MALLET PRODUCTIONS BRINGS YOU A NEW TALE OF TERROR WITH THE 13TH STONE!
The reformed bastion of British horror has acquired the folk horror inspired The 13th Stone for digital release
United Kingdom, 2019: Following on from the success of the resurrected Mansion Of Madness, Mallet Productions returns to the field of digital comics with a brand new, expanded and coloured version of the English folk horror tale The 13th Stone.
The story sees archaeologist Joy Lambton taking a job in the small English village of Argleton, and soon finds herself intrigued by the ancient stones that stand on the outskirts – particularly why the few sources she can find about them claim there are only eleven stones, when there are clearly twelve.
But when she learns of a thirteenth stone, Joy begins to uncover the dark and terrifying connection they have to the village and its inhabitants…
Coloured by artist Bryan Coyle, this new version of The 13th Stone brings a whole new dimension to the creeping sense of dread contained within its pages, guaranteed to give you sleepless nights.
The comic is available via Comixology now, priced £1.99.
In the interests of full disclosure, this strip has been available before- I talked about it here.
I also lettered it.
About Mallet Productions:
Founded in 1935 by Jonathan Williams, Mallet Productions (later known as Mallet Studios) was a small British film company based in London that became home to some of the most critically acclaimed films to ever come out of the United Kingdom.
Initially concentrating on challenging social dramas, such as The Glass (1937), the story of pub landlord who’s determined to give his daughter a better start in life than he ever had, and The Factory (1936), a gritty tale of class war in a munitions factory in the Midlands, Mallet branched out into war films, detective mysteries and even comedy (1939’s All Aboard! was one of the most successful British films of that year).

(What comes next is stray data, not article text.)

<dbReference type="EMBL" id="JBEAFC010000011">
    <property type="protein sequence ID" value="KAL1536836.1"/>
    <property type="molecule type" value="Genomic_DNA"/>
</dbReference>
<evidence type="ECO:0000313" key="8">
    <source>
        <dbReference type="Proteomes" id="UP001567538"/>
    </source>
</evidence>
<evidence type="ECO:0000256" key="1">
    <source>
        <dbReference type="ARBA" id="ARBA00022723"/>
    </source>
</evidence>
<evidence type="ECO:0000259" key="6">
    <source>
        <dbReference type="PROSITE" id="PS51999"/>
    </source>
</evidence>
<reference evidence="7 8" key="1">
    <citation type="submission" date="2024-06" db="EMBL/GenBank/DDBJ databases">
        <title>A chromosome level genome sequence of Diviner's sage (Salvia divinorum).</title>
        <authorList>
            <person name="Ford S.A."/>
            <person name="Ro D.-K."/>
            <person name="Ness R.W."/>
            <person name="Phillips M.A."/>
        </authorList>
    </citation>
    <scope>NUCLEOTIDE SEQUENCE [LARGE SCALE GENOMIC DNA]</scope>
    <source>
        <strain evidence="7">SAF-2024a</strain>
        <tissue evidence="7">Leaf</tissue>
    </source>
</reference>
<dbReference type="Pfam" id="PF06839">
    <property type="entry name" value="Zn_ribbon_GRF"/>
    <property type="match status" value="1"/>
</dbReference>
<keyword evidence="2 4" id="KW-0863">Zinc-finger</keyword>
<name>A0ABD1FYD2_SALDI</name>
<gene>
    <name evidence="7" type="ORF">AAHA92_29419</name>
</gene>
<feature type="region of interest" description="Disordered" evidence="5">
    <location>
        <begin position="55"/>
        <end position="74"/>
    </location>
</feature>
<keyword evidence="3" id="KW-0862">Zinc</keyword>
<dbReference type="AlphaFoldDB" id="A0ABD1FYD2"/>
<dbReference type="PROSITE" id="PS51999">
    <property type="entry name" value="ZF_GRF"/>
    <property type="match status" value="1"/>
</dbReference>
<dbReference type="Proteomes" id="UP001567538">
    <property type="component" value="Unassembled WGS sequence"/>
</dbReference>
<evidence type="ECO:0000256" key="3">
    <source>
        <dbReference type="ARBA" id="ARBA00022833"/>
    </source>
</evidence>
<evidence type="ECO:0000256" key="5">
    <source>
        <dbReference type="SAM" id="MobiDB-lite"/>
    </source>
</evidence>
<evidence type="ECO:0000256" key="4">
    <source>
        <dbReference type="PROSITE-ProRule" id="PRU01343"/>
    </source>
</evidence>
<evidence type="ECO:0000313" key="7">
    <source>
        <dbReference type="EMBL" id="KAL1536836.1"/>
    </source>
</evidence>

However, it was the release of The Girl In The Room (1941) that Mallet finally tapped into a rich vein of unsettling, psychological horror that would come to define their output over the next several years. Building on the critical and financial success of such outstanding movies as 23 Holborn Terrace (1951), Mallet eventually began to turn their attention to more mainstream horror and, before long, science fiction. With classics such as The Horror Of Ward 13 (1953) and The Silent Planet (1955), Mallet’s position in the cinematic landscape of the UK became assured.
In the 1970’s Mallet branched into TV, with their acclaimed anthology series Mansion of Madness. While the series only ran for five of its six episodes (ITV received a record number of complaints following the airing of the still disturbing The Devil’s Run and, as such, decided not to air the final episode of the series), Mallet used its success to branch into publishing with their comic series of the same name.
While the Mansion Of Madness comic only lasted a few issues, it burned so very, very brightly, leaving an indelible mark on the British comics landscape, and inspiring a whole generation of creators – and it’s that same anthology that Mallet’s new owners, George Fairlamb and Lee Robson plan to use to re-establish the Mallet brand.
“We’re beyond excited to be able to bring Mallet back to forefront of the cultural discussion,” Fairlamb said. “As fans of the films, this is a dream come true. We’re going to make sure we remain true to the ethos of the original brand we grew up with.”
Mansion of Madness will be the first release under the new digital imprint, with The 13th Stone by Lee Robson and Bryan Coyle to follow. More titles will be announced later.